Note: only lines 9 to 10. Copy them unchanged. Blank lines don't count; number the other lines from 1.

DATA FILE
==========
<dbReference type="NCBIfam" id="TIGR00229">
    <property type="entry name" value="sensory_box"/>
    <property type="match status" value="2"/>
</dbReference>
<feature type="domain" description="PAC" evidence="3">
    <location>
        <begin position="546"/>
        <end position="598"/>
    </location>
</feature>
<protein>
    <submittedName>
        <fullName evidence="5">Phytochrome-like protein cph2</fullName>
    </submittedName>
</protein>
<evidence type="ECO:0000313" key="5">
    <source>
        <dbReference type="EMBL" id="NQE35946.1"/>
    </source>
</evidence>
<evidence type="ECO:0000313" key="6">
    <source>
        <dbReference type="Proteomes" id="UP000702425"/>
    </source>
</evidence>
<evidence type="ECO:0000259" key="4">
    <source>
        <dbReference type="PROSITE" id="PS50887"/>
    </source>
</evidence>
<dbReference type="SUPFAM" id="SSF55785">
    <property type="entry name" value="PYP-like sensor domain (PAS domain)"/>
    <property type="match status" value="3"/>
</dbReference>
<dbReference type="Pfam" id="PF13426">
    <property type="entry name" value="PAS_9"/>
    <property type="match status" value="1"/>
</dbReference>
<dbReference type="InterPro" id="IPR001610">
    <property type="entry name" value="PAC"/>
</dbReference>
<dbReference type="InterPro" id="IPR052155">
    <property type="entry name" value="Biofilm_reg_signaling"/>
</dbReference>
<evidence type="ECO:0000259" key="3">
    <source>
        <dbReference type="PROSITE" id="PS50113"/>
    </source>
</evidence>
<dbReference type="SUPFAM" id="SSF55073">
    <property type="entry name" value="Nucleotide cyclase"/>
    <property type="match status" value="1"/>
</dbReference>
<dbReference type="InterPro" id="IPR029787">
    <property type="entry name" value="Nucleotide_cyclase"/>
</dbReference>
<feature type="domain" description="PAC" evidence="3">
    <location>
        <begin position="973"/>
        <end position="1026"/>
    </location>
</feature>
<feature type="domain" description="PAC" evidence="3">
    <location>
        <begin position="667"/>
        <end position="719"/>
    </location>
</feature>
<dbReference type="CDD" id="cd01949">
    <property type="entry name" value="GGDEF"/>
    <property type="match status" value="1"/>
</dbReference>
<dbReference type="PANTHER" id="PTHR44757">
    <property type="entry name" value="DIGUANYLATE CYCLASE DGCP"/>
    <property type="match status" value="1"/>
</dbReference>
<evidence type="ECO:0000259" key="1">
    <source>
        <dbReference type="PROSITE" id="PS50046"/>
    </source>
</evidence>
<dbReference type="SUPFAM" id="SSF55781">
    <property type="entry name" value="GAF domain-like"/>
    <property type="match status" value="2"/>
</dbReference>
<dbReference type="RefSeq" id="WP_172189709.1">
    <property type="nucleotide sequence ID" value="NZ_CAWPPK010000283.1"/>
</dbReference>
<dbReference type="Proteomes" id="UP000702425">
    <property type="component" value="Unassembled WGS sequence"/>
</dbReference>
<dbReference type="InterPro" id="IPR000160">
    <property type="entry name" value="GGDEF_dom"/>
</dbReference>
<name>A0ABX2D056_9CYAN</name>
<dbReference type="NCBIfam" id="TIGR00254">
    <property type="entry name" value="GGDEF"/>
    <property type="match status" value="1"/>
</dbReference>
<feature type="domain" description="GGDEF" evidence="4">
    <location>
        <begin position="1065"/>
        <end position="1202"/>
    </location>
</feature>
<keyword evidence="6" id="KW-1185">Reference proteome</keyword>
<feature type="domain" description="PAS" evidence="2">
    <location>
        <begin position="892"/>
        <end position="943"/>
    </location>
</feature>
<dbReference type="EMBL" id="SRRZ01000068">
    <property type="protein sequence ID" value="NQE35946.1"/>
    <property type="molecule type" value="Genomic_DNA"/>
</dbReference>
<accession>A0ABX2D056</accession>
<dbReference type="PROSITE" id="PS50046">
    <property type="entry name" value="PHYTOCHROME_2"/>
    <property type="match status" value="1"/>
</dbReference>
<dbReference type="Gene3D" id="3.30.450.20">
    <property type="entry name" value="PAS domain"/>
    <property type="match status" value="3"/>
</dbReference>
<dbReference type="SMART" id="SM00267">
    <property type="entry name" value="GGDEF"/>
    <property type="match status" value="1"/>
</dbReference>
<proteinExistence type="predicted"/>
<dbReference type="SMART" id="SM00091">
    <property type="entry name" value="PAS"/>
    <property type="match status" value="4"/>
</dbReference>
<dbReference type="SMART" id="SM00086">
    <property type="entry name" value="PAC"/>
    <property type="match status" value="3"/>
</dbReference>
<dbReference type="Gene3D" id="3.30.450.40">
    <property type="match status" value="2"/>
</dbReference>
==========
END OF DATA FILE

    </location>
</feature>